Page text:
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Amphetamines Blood Test

Last updated Oct. 31, 2015

DoveMed.com

The Amphetamines Blood Test helps detect amphetamines in blood. It is used to identify amphetamine medication abuse and illegal amphetamines use, and aids in suspected amphetamine overdose.


What are other Names for this Test? (Equivalent Terms)

  • Adderall Levels Blood Test
  • Ecstasy Levels Blood Test
  • Ritalin Levels Blood Test

What is Amphetamines Blood Test? (Background Information)

  • Amphetamines are a class of compounds that produce stimulatory effects in the brain. It includes the illegal drugs methamphetamine and MDMA (ecstasy). However, drugs such as Adderall and Ritalin also contain amphetamine
  • Amphetamines increase alertness, energy, and sexual drive. They are prescribed for their ability to counteract attention-deficit disorder (ADD) and other disorders such as narcolepsy
  • Amphetamine medications are abused for their performance and mood-enhancing properties. They are also abused for their abilities to suppress appetite. In high doses, amphetamine medications produce euphoric effects. Illegal drugs such as MDMA are also abused for these reasons
  • Amphetamines stimulate the brain by increasing the levels of stimulatory chemical messengers called neurotransmitters
  • Three chemical messengers in particular - dopamine, noradrenaline, and serotonin - belong to a class of monoamines. They are released by neurons as part of the “reward response”
  • Amphetamines stimulate the release of monoamine neurotransmitters, producing a “high”. They also prevent the reuptake of monoamines by the monoamine transporter, causing levels to remain high
  • The Amphetamines Blood Test helps detect amphetamines in blood. It is used to identify amphetamine medication abuse and illegal amphetamines use, and aids in suspected amphetamine overdose

What are the Clinical Indications for performing the Amphetamines Blood Test?

Following are the clinical indications for performing the Aminoglycosides Blood Test:

  • Erratic behavior
  • Altered mental status
  • Social withdrawal
  • Muscle pain
  • Painful urination
  • Abnormal heartbeat
  • Trouble breathing

How is the Specimen Collected for Amphetamines Blood Test?

Following is the specimen collection process for Amphetamines Blood Test:

Sample required: Blood

Process of obtaining blood sample in adults:

  • A band is wrapped around the arm, 3-4 inches above the collection site (superficial vein that lies within the elbow pit)
  • The site is cleaned with 70% alcohol in an outward spiral, away from the zone of needle insertion
  • The needle cap is removed and is held in line with the vein, pulling the skin tight
  • With a small and quick thrust, the vein is penetrated using the needle
  • The required amount of blood sample is collected by pulling the plunger of the syringe out slowly
  • The wrap band is removed, gauze is placed on the collection site, and the needle is removed
  • The blood is immediately transferred into the blood container, which has the appropriate preservative/clot activator/anti-coagulant
  • The syringe and the needle are disposed into the appropriate “sharp container” for safe and hygienic disposal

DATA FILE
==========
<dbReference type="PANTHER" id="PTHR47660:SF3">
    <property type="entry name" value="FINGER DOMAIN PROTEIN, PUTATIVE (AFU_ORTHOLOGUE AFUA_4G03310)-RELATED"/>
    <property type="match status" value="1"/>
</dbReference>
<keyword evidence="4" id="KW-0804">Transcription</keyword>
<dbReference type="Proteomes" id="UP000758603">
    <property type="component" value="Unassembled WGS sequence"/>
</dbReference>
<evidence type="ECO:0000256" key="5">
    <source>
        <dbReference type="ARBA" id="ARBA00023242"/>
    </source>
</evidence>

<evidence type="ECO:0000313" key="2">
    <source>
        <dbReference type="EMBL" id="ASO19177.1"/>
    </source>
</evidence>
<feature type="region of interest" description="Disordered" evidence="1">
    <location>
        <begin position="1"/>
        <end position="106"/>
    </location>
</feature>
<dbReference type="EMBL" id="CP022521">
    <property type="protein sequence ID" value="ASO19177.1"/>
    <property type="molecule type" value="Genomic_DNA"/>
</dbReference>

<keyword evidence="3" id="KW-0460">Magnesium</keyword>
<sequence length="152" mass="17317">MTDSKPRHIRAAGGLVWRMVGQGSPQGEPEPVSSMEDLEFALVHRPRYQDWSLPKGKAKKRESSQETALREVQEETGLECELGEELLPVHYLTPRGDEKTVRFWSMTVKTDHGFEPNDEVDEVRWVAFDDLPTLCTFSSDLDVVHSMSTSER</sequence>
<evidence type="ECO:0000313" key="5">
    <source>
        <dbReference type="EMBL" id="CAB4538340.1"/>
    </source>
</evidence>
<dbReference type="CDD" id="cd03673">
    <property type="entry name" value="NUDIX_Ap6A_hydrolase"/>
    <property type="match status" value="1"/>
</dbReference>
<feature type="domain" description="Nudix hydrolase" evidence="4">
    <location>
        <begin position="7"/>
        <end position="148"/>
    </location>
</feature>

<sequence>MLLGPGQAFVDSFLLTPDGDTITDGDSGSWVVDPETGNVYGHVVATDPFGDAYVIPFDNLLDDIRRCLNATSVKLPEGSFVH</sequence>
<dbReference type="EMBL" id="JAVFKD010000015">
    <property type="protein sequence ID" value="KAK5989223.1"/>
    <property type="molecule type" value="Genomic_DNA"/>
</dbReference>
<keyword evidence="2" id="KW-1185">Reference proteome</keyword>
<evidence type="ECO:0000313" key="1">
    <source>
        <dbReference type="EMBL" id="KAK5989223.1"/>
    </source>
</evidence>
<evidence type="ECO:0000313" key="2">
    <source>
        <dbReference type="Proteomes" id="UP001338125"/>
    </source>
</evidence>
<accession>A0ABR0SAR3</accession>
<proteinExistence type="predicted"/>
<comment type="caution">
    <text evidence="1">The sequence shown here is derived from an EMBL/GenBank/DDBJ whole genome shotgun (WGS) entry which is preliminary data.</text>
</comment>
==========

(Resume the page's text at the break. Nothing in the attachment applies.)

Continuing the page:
Preparation required: No special preparation is needed prior to the test.

What is the Significance of the Amphetamines Blood Test Result?

  • A positive Amphetamines Blood Test result may indicate amphetamine use or overdose

The laboratory test results are NOT to be interpreted as results of a "stand-alone" test. The test results have to be interpreted after correlating with suitable clinical findings and additional supplemental tests/information. Your healthcare providers will explain the meaning of your tests results, based on the overall clinical scenario.

Additional and Relevant Useful Information:

  • Amphetamines are a class of drugs that are very prone to abuse and addition. This is why medications, such as Adderall and Ritalin, are tightly regulated. Amphetamine drugs, such as methamphetamine and MDMA, are scheduled by the US DEA (Drug Enforcement Administration)

Certain medications that you may be currently taking may influence the outcome of the test. Hence, it is important to inform your healthcare provider of the complete list of medications (including any herbal supplements) you are currently taking. This will help the healthcare provider interpret your test results more accurately and avoid unnecessary chances of a misdiagnosis.

What are some Useful Resources for Additional Information?

The following DoveMed website link is a useful resource for additional information:

http://www.dovemed.com/diseases-conditions/amphetamine-dependence/

Please visit our Laboratory Procedures Center for more physician-approved health information:

http://www.dovemed.com/common-procedures/procedures-laboratory/

References and Information Sources used for the Article:

Kee, J. L. (2010). Laboratory and diagnostic tests with nursing implications (8th ed.). Upper Saddle River, NJ: Pearson.

Martini, F., Nath, J. L., & Bartholomew, E. F. (2012). Fundamentals of anatomy & physiology (9th ed.). San Francisco: Benjamin Cummings.

Williamson, M. A., Snyder, L. M., & Wallach, J. B. (2011). Wallach's interpretation of diagnostic tests (9th ed.). Philadelphia: Wolters Kluwer/Lippincott Williams & Wilkins.

Reviewed and Approved by a member of the DoveMed Editorial Board
First uploaded: Oct. 31, 2015
Last updated: Oct. 31, 2015